The war broke, and the Massawinos and the Portuguese won because they had modern artillery. The King of Zela was shot in the heart.

Prof. How do you know all of this?

How do I know? … I have Christopher’s diary. In Portuguese.

The professor strikes a chord to his students every chance he gets. He is keen to introduce Eritrean story and literature in the classes of the Italian high school. The school is now observing collaborations with Alemseghed Tesfai and Rahel Asghedom. At least for now… It is about time.

Most of the documents stored in RDC (Research and Documentation Center) are in Italian because during the Italian colony countless researches were done and they are all in Italian. I wish for Eritrean youngsters to somehow be handy of the language. So that we can make good and ample use of all the documents. And one more thing, I wish for Eritrean youngsters to search and research tirelessly because Eritrean history is simply beautiful.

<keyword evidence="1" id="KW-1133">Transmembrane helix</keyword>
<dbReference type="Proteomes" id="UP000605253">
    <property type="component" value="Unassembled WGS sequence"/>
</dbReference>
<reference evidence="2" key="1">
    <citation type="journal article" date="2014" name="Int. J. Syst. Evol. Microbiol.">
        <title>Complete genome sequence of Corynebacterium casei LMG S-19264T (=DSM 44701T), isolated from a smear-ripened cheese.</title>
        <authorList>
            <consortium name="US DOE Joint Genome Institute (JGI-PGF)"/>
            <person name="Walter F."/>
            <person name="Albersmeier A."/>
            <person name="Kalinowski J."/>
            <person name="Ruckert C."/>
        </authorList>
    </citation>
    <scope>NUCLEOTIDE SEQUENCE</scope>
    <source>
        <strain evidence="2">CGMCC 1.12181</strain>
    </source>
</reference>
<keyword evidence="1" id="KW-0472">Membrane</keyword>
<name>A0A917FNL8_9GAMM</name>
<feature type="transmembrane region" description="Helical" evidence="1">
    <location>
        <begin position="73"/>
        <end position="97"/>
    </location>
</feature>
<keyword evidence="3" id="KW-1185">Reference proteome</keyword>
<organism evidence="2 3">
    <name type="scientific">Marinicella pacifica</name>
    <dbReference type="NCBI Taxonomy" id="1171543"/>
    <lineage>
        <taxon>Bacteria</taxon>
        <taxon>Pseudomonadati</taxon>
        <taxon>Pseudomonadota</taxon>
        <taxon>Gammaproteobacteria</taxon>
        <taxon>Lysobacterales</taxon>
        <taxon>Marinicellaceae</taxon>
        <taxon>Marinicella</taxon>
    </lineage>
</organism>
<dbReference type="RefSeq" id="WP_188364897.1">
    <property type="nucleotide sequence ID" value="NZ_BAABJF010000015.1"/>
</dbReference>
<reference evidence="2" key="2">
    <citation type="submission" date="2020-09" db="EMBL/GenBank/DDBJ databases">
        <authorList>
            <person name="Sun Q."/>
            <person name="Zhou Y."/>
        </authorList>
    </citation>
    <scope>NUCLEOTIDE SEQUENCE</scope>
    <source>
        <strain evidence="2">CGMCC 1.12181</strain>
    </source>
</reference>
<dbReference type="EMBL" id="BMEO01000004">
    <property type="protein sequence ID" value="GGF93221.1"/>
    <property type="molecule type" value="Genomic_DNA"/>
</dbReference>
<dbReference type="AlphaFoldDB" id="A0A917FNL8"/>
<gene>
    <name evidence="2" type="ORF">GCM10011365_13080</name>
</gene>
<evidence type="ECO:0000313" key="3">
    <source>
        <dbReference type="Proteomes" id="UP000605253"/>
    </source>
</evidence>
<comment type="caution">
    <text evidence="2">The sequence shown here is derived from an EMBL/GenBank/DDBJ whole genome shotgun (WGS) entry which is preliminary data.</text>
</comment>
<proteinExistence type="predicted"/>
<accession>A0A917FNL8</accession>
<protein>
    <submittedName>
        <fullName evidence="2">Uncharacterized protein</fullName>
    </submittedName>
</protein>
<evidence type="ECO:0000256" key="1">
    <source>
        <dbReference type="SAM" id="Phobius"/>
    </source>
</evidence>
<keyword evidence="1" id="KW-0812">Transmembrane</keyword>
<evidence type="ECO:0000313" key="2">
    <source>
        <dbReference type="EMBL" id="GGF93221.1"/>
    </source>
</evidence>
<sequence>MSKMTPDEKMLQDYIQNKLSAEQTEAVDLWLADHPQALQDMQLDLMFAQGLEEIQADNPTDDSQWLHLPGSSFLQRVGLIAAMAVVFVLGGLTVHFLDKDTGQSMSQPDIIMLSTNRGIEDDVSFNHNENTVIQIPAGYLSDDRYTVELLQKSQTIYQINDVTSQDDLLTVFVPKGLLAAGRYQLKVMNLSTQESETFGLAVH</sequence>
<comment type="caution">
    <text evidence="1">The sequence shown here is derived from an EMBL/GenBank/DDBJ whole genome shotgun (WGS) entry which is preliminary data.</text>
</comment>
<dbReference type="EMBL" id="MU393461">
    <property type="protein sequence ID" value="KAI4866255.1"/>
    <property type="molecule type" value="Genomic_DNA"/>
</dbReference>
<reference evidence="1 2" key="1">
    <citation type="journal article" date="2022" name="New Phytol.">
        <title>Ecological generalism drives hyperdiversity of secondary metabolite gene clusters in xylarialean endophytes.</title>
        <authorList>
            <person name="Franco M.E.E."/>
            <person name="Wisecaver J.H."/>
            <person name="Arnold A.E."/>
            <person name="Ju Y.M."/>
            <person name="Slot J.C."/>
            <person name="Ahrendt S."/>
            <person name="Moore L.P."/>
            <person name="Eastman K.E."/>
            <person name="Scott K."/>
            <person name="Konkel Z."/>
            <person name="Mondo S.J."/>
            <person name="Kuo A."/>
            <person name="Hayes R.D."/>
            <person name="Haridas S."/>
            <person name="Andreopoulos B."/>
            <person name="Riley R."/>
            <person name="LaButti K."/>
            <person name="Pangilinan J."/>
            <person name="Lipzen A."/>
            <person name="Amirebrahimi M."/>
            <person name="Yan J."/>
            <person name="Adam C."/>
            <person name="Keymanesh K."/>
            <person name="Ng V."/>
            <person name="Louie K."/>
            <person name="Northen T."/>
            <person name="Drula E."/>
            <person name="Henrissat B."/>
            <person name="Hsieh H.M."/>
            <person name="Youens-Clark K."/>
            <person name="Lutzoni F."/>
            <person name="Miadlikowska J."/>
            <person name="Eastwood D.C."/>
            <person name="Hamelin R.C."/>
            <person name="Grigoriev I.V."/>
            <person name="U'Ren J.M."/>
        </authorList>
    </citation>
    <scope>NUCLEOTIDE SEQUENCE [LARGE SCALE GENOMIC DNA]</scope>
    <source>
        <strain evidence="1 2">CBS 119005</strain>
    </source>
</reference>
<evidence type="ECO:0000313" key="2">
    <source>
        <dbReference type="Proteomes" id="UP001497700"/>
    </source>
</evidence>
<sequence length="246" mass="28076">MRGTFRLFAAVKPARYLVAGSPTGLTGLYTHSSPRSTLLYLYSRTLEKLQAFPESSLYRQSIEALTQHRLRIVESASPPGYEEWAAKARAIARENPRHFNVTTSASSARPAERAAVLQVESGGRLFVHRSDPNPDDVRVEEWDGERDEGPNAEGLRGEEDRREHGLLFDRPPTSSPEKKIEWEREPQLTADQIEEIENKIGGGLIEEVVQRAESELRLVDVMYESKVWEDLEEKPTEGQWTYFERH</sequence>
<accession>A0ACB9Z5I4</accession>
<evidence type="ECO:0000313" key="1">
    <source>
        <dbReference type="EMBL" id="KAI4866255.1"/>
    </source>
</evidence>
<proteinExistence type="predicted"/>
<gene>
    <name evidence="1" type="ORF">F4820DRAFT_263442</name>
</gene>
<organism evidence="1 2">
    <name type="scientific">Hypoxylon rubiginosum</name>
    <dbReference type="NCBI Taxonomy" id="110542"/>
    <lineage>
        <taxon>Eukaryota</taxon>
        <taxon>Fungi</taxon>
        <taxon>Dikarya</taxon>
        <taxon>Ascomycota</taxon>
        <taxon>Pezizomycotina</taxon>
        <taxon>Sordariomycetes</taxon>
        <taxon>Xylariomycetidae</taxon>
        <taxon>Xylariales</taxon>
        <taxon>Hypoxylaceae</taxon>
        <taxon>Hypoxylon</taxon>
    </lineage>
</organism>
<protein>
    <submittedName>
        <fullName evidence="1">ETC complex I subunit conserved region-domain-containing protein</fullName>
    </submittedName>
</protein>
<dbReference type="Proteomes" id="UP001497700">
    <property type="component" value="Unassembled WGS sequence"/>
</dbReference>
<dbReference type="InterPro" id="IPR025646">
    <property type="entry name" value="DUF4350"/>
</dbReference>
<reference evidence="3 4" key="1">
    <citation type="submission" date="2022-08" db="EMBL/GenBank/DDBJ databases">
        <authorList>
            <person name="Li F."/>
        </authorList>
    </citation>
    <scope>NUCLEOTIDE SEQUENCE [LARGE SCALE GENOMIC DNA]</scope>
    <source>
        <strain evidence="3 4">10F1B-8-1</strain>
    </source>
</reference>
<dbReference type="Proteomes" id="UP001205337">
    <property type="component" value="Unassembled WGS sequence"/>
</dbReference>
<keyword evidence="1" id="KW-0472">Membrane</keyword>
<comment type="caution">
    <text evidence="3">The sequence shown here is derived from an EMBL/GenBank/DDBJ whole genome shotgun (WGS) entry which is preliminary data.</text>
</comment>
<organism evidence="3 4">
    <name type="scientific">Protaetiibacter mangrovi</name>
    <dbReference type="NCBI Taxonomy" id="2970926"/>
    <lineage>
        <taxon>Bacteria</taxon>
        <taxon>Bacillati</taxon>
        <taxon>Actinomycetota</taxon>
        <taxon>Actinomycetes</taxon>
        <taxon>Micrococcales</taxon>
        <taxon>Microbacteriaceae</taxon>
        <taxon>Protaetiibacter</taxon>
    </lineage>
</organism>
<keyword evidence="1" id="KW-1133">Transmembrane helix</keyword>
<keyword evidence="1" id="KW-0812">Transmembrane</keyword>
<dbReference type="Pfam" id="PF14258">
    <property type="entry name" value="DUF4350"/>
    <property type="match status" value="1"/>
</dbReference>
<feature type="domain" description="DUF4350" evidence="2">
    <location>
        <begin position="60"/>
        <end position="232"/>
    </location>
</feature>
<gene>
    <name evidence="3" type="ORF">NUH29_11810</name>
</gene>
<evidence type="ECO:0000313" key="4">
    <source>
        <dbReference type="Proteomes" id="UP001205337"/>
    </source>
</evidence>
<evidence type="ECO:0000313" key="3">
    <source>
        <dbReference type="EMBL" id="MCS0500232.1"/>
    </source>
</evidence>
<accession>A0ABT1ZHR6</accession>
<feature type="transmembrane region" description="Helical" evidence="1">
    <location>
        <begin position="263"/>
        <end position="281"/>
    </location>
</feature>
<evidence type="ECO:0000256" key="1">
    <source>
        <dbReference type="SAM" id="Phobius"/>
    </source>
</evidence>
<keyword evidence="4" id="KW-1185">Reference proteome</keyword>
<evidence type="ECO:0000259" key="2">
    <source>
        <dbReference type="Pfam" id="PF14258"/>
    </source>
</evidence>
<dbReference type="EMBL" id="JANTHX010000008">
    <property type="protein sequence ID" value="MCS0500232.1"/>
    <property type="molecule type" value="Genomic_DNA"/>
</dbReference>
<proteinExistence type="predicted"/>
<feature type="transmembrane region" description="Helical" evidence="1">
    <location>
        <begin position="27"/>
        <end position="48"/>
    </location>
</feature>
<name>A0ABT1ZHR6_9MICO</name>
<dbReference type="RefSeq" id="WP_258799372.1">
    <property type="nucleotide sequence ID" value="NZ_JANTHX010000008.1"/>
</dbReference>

Several preparations are underway by Eritreans at home and abroad, relevant government institutions, Eritrean Embassies, and friends of Eritrea. These include: (i) preparing exhibitions (ii) organizing seminars (iii) giving awareness for state members and stakeholders…etc. The people and government of Eritrea are working hand in hand to inscribe Asmara at the place it deserves. At this time Eritreans all over the world are eagerly awaiting an affirmative decision by the World Heritage Committee. They have travelled long to get to this day. For many there is no doubt; Asmara will achieve a historic success.